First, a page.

|Location||India, Andaman and Nicobar|
|Central coordinates||93o 31.00' East 8o 12.00' North|
|IBA criteria||A1, A2|
|Altitude||0 - 323m|
|Year of IBA assessment||2004|
Site description The Nicobar Islands can be divided into three distinct subgroups: the Great Nicobar subgroup, the Nancowry subgroup and the Car Nicobar subgroup. Tillanchong, Camorta, Katchal, Nancowry and Trinkat Islands lie in the Nancowry subgroup of islands, c. 58 km north of the Great Nicobar subgroup. This subgroup consists of 10 islands and smaller islets of which one island and two islets are uninhabited (Sankaran 1998). Of these, three islands are larger than 100 sq. km, two are 36 and 67 sq. km and three are less than 17 sq. km. Tillanchong is uninhabited and a wildlife Sanctuary (Sankaran 1995). The climate of these islands can be defined as humid, tropical coastal. The islands receive rainfall from both the southwest and northeast monsoon, with maximum precipitation between May and December, and the driest period between January and April (Sankaran 1995). The forest type of the Nicobar Islands can be broadly classified as Andaman Tropical Evergreen, Andaman Semi-Evergreen, Littoral Forest and Tidal Swamp Forest (Mangrove), the inland areas being either forested or grasslands, and a significant proportion of the coast being mangroves.
|Species||Season||Period||Population estimate||Quality of estimate||IBA Criteria||IUCN Category|
|Nicobar Scrubfowl Megapodius nicobariensis||resident||2004||present||-||A1, A2||Vulnerable|
|Nicobar Sparrowhawk Accipiter butleri||resident||2004||present||-||A1, A2||Vulnerable|
|Andaman Woodpigeon Columba palumboides||resident||2004||present||-||A2||Near Threatened|
|Andaman Cuckoo-dove Macropygia rufipennis||resident||2004||present||-||A2||Near Threatened|
|Andaman Boobook Ninox affinis||resident||2004||present||-||A2||Near Threatened|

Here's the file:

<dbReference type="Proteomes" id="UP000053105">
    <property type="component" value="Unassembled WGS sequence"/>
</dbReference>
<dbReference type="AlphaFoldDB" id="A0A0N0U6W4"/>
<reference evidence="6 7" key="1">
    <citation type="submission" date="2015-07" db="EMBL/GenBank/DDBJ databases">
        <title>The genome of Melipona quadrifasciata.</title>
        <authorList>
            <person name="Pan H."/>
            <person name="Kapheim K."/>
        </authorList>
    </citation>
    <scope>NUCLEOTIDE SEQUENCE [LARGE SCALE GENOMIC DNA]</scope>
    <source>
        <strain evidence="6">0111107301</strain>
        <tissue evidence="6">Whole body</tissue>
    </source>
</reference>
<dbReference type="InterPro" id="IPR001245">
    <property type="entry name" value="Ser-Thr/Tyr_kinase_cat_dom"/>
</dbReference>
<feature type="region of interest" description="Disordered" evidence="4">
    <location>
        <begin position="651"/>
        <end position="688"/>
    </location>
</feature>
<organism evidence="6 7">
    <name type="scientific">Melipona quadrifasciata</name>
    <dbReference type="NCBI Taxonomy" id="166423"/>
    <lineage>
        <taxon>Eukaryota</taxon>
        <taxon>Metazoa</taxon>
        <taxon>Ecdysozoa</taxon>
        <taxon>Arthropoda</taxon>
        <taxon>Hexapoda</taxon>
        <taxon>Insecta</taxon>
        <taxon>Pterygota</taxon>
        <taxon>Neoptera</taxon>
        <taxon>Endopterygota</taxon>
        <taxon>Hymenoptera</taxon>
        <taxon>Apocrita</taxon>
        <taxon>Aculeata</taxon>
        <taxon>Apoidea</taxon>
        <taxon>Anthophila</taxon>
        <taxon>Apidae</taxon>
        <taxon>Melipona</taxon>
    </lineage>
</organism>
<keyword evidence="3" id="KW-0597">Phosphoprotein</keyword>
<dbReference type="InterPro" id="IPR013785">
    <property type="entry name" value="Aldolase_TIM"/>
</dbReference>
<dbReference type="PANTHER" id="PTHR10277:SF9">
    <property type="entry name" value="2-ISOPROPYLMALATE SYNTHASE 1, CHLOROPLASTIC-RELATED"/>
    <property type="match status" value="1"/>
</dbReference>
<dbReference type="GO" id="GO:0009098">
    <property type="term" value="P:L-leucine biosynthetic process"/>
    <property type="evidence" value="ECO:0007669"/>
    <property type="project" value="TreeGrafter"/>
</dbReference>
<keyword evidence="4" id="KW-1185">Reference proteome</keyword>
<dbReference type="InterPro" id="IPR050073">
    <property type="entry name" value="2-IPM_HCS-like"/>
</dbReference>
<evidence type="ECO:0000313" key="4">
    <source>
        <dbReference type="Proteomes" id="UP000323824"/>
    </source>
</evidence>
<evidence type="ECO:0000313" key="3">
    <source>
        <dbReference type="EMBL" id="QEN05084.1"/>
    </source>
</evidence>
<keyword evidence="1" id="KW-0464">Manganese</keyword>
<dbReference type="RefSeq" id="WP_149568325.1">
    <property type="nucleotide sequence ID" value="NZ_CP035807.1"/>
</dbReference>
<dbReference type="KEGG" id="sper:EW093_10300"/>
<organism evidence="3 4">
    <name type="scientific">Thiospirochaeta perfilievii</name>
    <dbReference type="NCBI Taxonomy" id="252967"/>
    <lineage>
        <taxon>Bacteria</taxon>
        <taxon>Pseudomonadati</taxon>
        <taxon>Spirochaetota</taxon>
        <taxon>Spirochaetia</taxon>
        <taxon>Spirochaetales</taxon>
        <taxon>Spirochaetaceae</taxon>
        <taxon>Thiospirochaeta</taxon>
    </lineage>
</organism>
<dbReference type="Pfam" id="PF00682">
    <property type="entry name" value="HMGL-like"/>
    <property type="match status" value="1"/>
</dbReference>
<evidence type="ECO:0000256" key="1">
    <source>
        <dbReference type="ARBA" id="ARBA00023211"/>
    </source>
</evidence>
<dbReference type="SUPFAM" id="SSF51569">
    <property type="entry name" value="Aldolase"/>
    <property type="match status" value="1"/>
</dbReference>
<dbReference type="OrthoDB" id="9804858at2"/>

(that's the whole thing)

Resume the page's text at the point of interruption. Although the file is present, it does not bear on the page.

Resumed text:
|Nicobar Bulbul Hypsipetes nicobariensis||resident||2004||present||-||A1, A2||Near Threatened|
|White-headed Starling Sturnus erythropygius||-||2004||present||-||A2||Least Concern|
|Protected area||Designation||Area (ha)||Relationship with IBA||Overlap with IBA (ha)|
|Tillongchang Island||Sanctuary||3,643||is identical to site||1,683|
|IUCN habitat||Habitat detail||Extent (% of site)|
|Artificial - terrestrial||-|
|Land-use||Extent (% of site)|
|nature conservation and research||-|
|Notes: Nature conservation and research|
|Notes: Tourism and recreation|
Acknowledgements Key contributors: Ravi Sankaran and K. Sivakumar.
Abdulali, H. (1964) The Birds of the Andaman and Nicobar Islands. J. Bombay Nat. Hist. Soc. 61(3): 483-571.
Abdulali, H. (1967) The Birds of the Nicobar Islands, with notes on some Andaman Birds. J. Bombay Nat. Hist. Soc. 64(2): 139-190.
Ali, S. and Ripley, S. D. (1987) Compact Handbook of the Birds of India and Pakistan (Second Edition). Oxford University Press, Delhi.
Anonymous (2001) Reptile CAMP Handbook. Vol. I. Reptiles endemic to India. South Asian Reptile Network, Zoo Outreach Organization, Coimbatore.
BirdLife International (2001) Threatened Birds of Asia: BirdLife International Red Data Book. BirdLife International, Cambridge, U.K.
Das, P. K. (1971) New records of birds from the Andaman and Nicobar Islands. J. Bombay Nat. Hist. Soc. 68: 459-461.
Grimmett, R., Inskipp, C. and Inskipp, T. (1998) Birds of the Indian Subcontinent. Christopher Helm (Publishers) Ltd., London, U.K.
Inskipp, T., Lindsey, N. and Duckworth, W. (1996) An Annotated Checklist of the Birds of the Oriental Region. Oriental Bird Club, U.K.
Rasmussen, P. C. and Anderton, J. C. (in press) Birds of South Asia: the Ripley guide. Lynx Edicions, Barcelona.
Sankaran, R. (1995) The Nicobar Megapode and other endemic Avifauna of the Nicobar Islands status and Conservation. SACON Technical Report 2, Salim Ali Center for Ornithology and Natural History, Coimbatore, India.
Sankaran, R. (1998) An Annotated checklist of the endemic avifauna of the Nicobar Islands. Forktail 13, 17-22.
Sivakumar, K. and Sankaran, R. (2002) New records of birds from the Andaman and Nicobar Islands. Forktail 18: 149-150.
Stattersfield, A. J., Crosby, M. J., Long, A. J. Wege, D. C. (1998) Endemic Bird Areas of the World: Priorities for Biodiversity Conservation. BirdLife Conservation Series No. 7. BirdLife International, Cambridge.
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Recommended citation BirdLife International (2014) Important Bird Areas factsheet: Tillangchong, Camorta, Katchal, Nancowry and Trinkat. Downloaded from http://www.birdlife.org on 29/08/2014
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